So you’re the new kid in class, or in your case, the new travel therapist in town and you know not a single soul. If you think back to when you were in school you’ll soon realize how simple it was to make friends. You’re all there for the same reason and relatively all around the same age, so finding commonalities and striking up conversations and the like was fairly easy.
So you’re the new kid in class, or in your case, the new travel therapist in town and you know not a single soul. If you think back to when you were in school you’ll soon realize how simple it was to make friends. You’re all there for the same reason and relatively all around the same age, so finding commonalities and striking up conversations and the like was fairly easy. But now you’re out on your own and about to embark on a new career in travel therapy, meeting all kinds of different people, young and old, with all types of different interests besides your occupation. So what can you do to find yourself new friends you can relate to?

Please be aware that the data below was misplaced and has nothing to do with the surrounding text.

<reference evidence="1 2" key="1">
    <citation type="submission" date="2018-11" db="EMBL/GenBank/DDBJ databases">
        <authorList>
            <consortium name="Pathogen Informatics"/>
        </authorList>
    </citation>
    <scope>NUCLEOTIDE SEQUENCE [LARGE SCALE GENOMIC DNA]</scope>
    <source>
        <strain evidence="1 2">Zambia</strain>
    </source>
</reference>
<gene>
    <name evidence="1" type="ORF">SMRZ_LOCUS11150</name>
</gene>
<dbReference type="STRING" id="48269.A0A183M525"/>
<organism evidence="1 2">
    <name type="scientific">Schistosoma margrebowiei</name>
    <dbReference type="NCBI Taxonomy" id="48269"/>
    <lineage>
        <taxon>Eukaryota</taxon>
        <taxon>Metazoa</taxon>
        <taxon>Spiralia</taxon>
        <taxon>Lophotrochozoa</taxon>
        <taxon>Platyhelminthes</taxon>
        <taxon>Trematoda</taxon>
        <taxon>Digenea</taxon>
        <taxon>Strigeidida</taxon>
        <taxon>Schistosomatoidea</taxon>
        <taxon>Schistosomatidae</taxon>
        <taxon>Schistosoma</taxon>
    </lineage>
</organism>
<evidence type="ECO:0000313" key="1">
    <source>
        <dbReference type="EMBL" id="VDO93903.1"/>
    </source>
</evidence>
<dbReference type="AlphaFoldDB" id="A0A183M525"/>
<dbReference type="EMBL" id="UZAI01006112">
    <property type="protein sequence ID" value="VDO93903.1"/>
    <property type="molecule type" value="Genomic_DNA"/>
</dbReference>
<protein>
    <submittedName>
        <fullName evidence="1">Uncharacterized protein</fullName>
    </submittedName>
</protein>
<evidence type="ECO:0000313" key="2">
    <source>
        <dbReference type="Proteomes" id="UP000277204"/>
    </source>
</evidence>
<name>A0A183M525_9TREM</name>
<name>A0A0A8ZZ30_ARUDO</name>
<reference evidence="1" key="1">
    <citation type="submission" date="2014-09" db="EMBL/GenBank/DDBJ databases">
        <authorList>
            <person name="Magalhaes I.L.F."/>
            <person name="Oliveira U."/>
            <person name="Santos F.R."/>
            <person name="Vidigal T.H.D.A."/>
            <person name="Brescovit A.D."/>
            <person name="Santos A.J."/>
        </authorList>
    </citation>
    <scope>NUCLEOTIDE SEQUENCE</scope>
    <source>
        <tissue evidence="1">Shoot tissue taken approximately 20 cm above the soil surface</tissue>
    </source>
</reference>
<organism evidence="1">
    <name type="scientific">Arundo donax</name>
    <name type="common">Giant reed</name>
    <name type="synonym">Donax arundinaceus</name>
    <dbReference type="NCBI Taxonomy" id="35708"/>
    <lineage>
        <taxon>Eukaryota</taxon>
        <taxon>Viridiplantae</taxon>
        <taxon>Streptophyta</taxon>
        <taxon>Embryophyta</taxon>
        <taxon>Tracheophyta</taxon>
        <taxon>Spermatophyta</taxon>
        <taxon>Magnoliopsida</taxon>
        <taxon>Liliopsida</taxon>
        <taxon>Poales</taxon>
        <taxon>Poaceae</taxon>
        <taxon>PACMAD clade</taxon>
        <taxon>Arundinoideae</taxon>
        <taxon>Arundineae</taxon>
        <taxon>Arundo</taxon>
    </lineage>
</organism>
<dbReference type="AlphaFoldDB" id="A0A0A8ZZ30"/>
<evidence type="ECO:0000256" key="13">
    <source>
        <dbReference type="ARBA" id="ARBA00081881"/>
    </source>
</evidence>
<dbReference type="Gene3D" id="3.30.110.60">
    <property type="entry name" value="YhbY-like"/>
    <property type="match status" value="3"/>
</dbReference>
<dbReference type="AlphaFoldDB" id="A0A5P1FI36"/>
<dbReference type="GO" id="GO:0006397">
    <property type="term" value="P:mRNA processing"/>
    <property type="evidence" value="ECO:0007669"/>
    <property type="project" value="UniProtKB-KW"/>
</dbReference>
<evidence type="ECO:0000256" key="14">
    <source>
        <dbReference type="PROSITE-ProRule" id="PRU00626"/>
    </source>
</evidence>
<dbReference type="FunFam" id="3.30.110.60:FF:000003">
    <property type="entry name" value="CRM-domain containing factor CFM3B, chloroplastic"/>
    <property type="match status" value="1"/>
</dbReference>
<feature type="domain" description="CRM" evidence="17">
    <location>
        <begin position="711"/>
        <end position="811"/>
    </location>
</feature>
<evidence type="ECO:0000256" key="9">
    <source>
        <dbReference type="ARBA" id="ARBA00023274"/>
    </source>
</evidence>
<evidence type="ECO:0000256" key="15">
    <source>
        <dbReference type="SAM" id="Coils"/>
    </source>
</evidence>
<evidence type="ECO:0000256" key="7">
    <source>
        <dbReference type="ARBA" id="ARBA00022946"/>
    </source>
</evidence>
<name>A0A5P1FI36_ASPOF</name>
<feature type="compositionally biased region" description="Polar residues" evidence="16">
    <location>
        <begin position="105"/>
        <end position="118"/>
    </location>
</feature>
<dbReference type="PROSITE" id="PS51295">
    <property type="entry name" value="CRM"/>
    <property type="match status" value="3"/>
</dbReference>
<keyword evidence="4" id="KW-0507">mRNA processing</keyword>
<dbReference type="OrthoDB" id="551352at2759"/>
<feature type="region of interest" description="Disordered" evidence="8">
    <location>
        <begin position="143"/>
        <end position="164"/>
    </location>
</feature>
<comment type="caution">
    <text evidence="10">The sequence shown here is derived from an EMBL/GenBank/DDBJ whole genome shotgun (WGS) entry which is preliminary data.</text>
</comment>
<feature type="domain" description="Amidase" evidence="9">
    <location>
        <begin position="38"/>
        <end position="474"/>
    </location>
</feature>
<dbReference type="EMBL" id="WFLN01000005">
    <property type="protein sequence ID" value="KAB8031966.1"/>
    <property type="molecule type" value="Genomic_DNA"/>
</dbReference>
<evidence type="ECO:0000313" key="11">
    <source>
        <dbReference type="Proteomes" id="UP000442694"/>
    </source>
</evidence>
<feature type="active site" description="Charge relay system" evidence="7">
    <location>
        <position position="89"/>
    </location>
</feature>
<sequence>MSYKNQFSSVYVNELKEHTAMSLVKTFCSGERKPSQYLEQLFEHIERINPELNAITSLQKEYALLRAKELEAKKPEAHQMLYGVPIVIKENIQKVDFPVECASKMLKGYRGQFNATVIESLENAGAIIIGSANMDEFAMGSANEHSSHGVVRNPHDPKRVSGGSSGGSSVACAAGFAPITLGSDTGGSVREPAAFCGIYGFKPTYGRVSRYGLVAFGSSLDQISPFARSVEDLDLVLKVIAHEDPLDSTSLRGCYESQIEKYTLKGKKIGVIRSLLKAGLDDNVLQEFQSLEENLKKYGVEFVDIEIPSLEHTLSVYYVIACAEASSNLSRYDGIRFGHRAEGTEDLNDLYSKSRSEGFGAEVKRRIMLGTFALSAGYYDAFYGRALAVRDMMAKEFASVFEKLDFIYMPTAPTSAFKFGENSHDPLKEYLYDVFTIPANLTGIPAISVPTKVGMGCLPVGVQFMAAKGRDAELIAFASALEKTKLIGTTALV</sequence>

At work you may find it hard to approach others. The various schedules and taking care of patients can make it difficult to interact with your coworkers. Being the newest staff member it is important to make yourself accessible, and make an effort to show that you are a friendly and approachable person. Try and get yourself in some water-cooler talk and ask others about their weekends or plans they may have for the week. Any reason you can find to engage with your peers will prove to them that you’re willing to make the effort to be their friend.
When you’re outside of work and don’t have a network of friends, think of the entire city full of people as an opportunity at friendship. The easiest thing you can do to help meet others is be open and cordial. Smile as you come upon people passing by. Start a conversation in line at coffee shop or grocery store. The more you seem approachable the more apt others will be to want to connect with you.